President Donald Trump on Wednesday signed legislation allowing for more and faster investigations of Department of Veterans Affairs facilities by permitting nongovernment groups to inspect them.
The bill, titled the Enhancing Veteran Care Act, would allow regional VA officials to enter into contracts with accredited nonprofits to identify and report deficiencies at VA hospitals. It’s the latest move this year in a larger effort by the VA and Congress to bring accountability to VA workers.
“Unfortunately, the VA hasn’t always met the standard of health care that our veterans deserve,” Sen. James Inhofe, R-Okla., one of the bill sponsors, said in a written statement. “The Enhancing Veteran Care Act will help ensure our veterans receive quality care by giving senior officials at the VA regional level the tools to hold people accountable.”
The VA Inspector General’s Office and the Government Accountability Office are already tasked with investigating VA facilities. But Inhofe and other congressional lawmakers criticized those organizations for the slow pace of their investigations and delays in the VA following up on their recommendations.
In a statement, Inhofe asserted reports from VA inspector general investigations “have not matched the reality on the ground.” He said the new law will be a tool for medical center directors and other local VA officials.
“The directors have the best perspective of what is going on at their facilities,” Inhofe said.
Before entering into a contract, regional VA officials must notify their supervisors in Washington, the VA inspector general and the Government Accountability Office, the bill states. Nonprofits chosen by the VA must be qualified to assess and accredit medical facilities.
The legislation had bipartisan support. It passed the Senate in November with unanimous consent, and the House approved it earlier this month with a vote of 423-0.
In April, Congress passed another bipartisan bill with the purpose of bringing accountability to the VA.
The VA Accountability and Whistleblower Protection Act of 2017 speeds up the process that the VA uses to discipline, suspend and terminate poor-performing workers and created an accountability office within the agency’s Washington headquarters.
The San Antonio-class amphibious transport dock ship USS Arlington. (U.S. Navy/Mass Communication Specialist 3rd Class Chris Roys)
The Navy is investigating reports that a female Marine discovered a hidden camera in one of the women's restrooms aboard the USS Arlington, an amphibious transport dock that's currently on at port in Greece, NBC News originally reported.
It's been 30 years since an explosion inside the number two gun turret on the USS Iowa killed 47 American sailors, but for Mike Carr, it still feels like yesterday.
"I knew all 47 guys inside that turret because as part of the ship's policy we had rotated between all three turrets," Carr, who served as a gunner's mate in the Iowa's aft 16-inch turret, told Task & Purpose. "We all knew each other rather intimately."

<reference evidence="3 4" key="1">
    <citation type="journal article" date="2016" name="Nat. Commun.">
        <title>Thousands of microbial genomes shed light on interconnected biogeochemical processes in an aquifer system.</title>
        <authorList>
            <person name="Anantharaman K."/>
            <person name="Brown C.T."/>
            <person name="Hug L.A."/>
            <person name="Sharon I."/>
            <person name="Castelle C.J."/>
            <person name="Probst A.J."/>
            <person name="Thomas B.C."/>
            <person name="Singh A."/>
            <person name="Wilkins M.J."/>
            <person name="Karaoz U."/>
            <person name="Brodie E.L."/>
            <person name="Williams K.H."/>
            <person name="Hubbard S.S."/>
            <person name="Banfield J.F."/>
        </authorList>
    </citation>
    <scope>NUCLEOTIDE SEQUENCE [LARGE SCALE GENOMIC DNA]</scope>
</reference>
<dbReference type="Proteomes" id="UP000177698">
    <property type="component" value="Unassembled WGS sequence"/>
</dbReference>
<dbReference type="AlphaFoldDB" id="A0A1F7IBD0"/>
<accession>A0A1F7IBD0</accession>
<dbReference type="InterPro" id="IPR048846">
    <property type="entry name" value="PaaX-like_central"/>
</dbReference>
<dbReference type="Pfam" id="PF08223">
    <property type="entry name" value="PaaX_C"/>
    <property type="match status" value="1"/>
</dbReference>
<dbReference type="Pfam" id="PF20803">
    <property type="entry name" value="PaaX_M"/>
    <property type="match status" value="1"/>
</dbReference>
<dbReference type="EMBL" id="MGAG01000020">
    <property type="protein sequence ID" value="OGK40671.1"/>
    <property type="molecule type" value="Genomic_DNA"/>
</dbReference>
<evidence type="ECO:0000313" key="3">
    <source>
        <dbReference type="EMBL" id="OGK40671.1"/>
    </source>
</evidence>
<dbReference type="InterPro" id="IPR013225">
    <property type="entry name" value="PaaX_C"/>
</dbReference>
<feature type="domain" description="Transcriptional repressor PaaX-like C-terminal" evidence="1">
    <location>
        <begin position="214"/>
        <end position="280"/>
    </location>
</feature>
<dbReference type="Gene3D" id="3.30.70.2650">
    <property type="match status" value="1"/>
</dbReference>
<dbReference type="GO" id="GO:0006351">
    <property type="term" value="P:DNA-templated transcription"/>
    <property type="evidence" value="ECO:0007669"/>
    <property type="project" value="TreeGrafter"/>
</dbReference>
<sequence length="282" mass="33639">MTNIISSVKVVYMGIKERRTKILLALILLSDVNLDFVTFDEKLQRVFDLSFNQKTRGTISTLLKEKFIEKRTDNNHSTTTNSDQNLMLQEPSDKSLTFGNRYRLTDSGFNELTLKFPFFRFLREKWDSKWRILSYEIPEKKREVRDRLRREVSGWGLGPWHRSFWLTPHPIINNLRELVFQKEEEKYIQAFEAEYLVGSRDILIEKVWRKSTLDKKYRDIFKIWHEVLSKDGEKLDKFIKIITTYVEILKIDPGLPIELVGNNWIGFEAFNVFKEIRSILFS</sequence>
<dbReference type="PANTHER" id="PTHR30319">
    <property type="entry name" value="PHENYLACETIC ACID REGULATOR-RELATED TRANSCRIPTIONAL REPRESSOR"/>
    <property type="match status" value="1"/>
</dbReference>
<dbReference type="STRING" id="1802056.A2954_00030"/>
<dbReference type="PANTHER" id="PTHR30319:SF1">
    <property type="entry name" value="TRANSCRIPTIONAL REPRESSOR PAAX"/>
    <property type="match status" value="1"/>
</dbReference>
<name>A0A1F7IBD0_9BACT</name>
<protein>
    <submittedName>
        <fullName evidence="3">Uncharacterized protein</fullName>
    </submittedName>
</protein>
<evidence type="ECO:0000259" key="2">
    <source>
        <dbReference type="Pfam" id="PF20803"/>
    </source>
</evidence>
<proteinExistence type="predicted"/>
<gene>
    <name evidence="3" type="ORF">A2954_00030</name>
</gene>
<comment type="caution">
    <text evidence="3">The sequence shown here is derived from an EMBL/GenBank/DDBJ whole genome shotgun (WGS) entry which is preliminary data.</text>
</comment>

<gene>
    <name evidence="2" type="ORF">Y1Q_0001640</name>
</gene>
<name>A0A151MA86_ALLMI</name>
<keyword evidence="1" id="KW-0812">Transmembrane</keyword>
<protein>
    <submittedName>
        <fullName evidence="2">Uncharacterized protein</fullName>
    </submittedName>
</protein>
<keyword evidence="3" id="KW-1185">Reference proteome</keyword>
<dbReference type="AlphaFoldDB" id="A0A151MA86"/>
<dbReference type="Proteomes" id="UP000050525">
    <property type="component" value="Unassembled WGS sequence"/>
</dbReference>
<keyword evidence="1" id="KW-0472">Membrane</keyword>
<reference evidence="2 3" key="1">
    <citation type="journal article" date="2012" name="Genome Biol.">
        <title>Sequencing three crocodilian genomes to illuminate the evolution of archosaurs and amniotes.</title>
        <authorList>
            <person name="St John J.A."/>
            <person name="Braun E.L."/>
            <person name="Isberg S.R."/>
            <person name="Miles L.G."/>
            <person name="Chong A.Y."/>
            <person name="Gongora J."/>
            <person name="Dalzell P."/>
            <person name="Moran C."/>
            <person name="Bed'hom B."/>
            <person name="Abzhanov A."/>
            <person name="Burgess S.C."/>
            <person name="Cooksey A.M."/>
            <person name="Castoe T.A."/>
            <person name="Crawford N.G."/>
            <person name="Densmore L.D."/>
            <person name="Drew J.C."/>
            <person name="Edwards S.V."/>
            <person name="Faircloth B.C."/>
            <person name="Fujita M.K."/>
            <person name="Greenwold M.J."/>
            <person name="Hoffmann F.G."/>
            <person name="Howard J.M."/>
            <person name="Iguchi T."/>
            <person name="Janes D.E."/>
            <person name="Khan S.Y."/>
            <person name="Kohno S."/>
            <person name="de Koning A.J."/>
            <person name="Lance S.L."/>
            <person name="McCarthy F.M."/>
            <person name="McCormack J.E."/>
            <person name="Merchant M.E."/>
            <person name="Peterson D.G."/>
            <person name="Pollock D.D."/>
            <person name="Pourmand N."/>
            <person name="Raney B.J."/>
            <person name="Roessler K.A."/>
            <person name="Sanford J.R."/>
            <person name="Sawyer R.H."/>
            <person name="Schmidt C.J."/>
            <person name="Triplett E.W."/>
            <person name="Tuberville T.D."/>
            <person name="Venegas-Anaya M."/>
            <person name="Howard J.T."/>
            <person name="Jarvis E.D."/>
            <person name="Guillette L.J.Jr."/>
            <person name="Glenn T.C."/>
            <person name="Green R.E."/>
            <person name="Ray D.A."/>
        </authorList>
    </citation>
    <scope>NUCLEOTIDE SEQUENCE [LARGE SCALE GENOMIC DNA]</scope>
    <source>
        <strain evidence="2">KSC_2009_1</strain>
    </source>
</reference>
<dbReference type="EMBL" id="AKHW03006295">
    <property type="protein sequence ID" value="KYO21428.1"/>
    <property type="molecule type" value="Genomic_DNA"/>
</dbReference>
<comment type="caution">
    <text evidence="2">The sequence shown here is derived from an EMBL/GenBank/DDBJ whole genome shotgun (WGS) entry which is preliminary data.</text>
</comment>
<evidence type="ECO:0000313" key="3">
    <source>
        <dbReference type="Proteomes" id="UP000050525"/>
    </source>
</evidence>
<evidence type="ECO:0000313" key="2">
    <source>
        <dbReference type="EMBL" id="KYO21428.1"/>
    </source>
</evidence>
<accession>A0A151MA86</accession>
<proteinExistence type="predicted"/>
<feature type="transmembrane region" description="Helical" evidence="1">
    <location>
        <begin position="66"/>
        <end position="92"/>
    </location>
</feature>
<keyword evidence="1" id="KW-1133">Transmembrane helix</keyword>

On April 19, 1989, the day of the blast, the ship was preparing for live-fire training at Vieques, Puerto Rico Naval Training Range.
Carr was wearing headphones that allowed him to hear what the crews in the other turrets were saying.
"At 10 minutes to 10 a.m., somebody came over the phones and said, 'We're having a problem, Turret 2, center gun,'" Carr recalled. "Then approximately two minutes later, I recognized Senior Chief [Reginald] Ziegler, who was the chief in charge of Turret 2, yell into the phones: 'Fire, fire, fire! Fire in center gun, turret 2. Trying to contain it.'"
Then came the blast, which was so strong that it ripped the headphones right off Carr's head.
As a graduate of the U.S. Military Academy at West Point and a newly minted second lieutenant, I felt well-prepared to tackle the challenges facing a junior field artillery officer in the U.S. Army. When the time came to leave the Army, however, I was much less prepared to make the transition into the yet-unknown civilian sector.
One of the primary issues facing veterans after we transition is that we lack the same sense of purpose and mission that we had with our military careers. Today, more than ever, our service members volunteer to put themselves in harm's way. They are defending our freedom across the globe and should be recognized as our country's true heroes. It's critical that employers educate veterans and provide viable options so we can make informed decisions about the rest of our lives.
The two-star general in charge of the roughly 15,000-strong 2nd Marine Division has turned micromanagement into an art form with a new policy letter ordering his Marines and sailors to cut their hair, shave their faces, and adhere to a daily schedule that he has prescribed.
In his "Policy Letter 5-19," Maj. Gen. David Furness lamented that he has noticed "a significant decline in the basic discipline" of troops he's come in contact with in the division area, which has led him to "FIX IT immediately," instead of relying on the thousands of commissioned and non-commissioned officers below him to carry out his orders.